And Nigeria’s GDP has for the first time surpassed that of South Africa, therefore becoming Africa’s largest economy. While oil and gas revenues remain the largest source for government budget (and often corrupted), Nigerian economy has been more diversified in recent years.

North Korea – other than the Kim-Obama fracas about naughty comedy ‘The Interview’ and the subsequent Sony hacking attacks that follow (which may possibly be conducted by third parties using North Korean IP addresses), the country is not as isolated as people perceive anymore. Over hundred thousands of Chinese tourists are now visiting North Korea every year, followed by a large flow of cash from China, its principal ally, largely driven by informal economy that the country is mostly depending upon. As economy has collapsed, majority of the North Koreans have now turned into either smuggling or small trade, and the country’s unofficial currencies are either US dollar, euro, or Chinese yuan (South Korean won is not allowed).

The purge, and eventual execution, of Jang Song-thaek remains a proof, however, that Kim Jong-un can be as ruthless as his grandfather and father were (Jang was his uncle, and a sort of ‘intermediary’ between North Korea and China in terms of economic, trade, and investment relations).

 

(wait for part 3)

 

The Perfect Mark

phishing alert

 

A Massachusetts psychotherapist was duped by a Nigerian e-mail scam, and how this became a huge thriving business from 1980s to 200s.

Read the full article, published in May 2006, in The New Yorker.

 

Excerpt:

 

Every swindle is driven by a desire for easy money; it’s the one thing the swindler and the swindled have in common. Advance-fee fraud is an especially durable con. In an early variation, the Spanish Prisoner Letter, which dates to the sixteenth century, scammers wrote to English gentry and pleaded for help in freeing a fictitious wealthy countryman who was imprisoned in Spain. Today, the con usually relies on e-mail and is often called a 419 scheme, after the anti-fraud section of the criminal code in Nigeria, where it flourishes. (Last year, a Nigerian comic released a song that taunted Westerners with the lyrics “I go chop your dollar. I go take your money and disappear. Four-one-nine is just a game. You are the loser and I am the winner.”) The scammers, who often operate in crime rings, are known as “yahoo-yahoo boys,” because they frequently use free Yahoo accounts. Many of them live in a suburb of Lagos called Festac Town. Last year, one scammer in Festac Town told the Associated Press, “Now I have three cars, I have two houses, and I’m not looking for a job anymore.”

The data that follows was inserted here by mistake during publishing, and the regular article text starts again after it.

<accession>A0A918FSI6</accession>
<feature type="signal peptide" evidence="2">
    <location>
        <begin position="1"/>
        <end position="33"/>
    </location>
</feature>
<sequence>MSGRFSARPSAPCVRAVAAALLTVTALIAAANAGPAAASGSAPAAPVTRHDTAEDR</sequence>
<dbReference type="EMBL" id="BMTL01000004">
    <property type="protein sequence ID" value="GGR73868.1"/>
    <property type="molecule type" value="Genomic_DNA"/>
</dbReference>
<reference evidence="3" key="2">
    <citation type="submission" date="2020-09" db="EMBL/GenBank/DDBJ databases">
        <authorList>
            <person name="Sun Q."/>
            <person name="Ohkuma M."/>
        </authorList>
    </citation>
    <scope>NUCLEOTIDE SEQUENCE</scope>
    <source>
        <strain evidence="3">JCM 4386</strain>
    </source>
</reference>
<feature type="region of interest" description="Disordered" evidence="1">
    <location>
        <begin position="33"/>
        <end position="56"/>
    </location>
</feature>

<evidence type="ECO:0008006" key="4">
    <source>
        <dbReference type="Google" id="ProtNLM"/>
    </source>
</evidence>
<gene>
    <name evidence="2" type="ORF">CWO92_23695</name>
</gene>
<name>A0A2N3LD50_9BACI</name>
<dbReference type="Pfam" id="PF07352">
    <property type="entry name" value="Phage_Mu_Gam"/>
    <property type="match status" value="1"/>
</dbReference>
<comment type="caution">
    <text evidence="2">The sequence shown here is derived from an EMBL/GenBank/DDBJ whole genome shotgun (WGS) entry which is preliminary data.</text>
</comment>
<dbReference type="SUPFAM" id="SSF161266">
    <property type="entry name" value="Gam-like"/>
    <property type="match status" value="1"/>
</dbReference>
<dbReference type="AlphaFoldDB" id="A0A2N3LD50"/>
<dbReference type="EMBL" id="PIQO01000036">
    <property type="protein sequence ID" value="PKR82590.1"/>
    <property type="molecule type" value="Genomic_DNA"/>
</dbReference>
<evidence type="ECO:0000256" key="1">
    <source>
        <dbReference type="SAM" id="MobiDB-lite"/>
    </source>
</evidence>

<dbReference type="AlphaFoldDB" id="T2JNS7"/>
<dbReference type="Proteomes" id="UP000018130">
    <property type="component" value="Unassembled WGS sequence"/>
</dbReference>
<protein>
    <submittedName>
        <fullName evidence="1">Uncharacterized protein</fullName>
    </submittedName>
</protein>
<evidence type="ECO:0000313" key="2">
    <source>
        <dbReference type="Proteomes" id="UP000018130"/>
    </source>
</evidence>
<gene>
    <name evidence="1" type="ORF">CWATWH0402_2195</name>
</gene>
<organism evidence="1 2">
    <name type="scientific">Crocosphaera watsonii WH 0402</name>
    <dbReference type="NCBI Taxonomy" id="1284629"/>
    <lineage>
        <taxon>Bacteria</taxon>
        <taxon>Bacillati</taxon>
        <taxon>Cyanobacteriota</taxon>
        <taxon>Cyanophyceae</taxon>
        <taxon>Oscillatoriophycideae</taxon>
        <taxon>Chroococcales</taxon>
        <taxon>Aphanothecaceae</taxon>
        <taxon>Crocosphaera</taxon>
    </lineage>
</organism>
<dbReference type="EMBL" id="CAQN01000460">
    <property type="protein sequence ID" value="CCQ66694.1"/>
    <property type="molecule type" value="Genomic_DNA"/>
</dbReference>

According to a statement posted on the Internet by the U.S. State Department, 419 schemes began to proliferate in the mid-nineteen-eighties, when a collapse in oil prices caused severe economic upheaval in Nigeria. The population—literate, English-speaking, and living with widespread government corruption—faced poverty and rising unemployment. These conditions created a culture of scammers, some of them violent. Marks are often encouraged to travel to Nigeria or to other countries, where they fall victim to kidnapping, extortion, and, in rare cases, murder. In the nineteen-nineties, at least fifteen foreign businessmen, including one American, were killed after being lured to Nigeria by 419 scammers. Until recently, Nigerian officials tended to blame the marks. “There would be no 419 scam if there are no greedy, credulous and criminally-minded victims ready to reap where they did not sow,” the Nigerian Embassy in Washington said in a 2003 statement. The following year, Nuhu Ribadu, the chairman of Nigeria’s Economic & Financial Crimes Commission, noted that not one scammer was behind bars. Last November, however, Ribadu’s commission convicted two crime bosses who had enticed a Brazilian banker to spend two hundred and forty-two million dollars of his employer’s money on a fictitious airport-development deal. (Prosecutions by U.S. authorities are rare; most victims don’t know the real names of their “partners,” and 419 swindlers are adept at covering their tracks.)

 

What Nigeria and Senegal (and Cuba) can teach the world about fighting ebola

free from ebola

 

While much of the mainstream media has all the hype about ‘Renee Zellweger’s latest face’ or ‘the desperate fate of Ebola outbreak’, these two African countries, Nigeria and Senegal, silently made a great breakthrough in fighting the disease. These two countries, normally identified as lower-middle-income nations with high percentage of population living in extreme poverty, decrepit public facilities and governments oftentimes beset by inefficiencies and bureaucratic logjams, surprised the whole planet with their rapid response towards the outbreak, unlike their much unfortunate counterparts, countries like Liberia, Sierra Leone, or Guinea. Tackling the spread of the virus in both these highly populated countries, each of which boasts 170 million and nearly 30 million, is no easy job, somehow. Nonetheless, with all the efforts made, all parties involved, and health authorities in particular, deserve the accolades for successfully keeping an otherwise apocalyptic maelstrom at bay. This is a great lesson for the world, and especially for other developing nations altogether.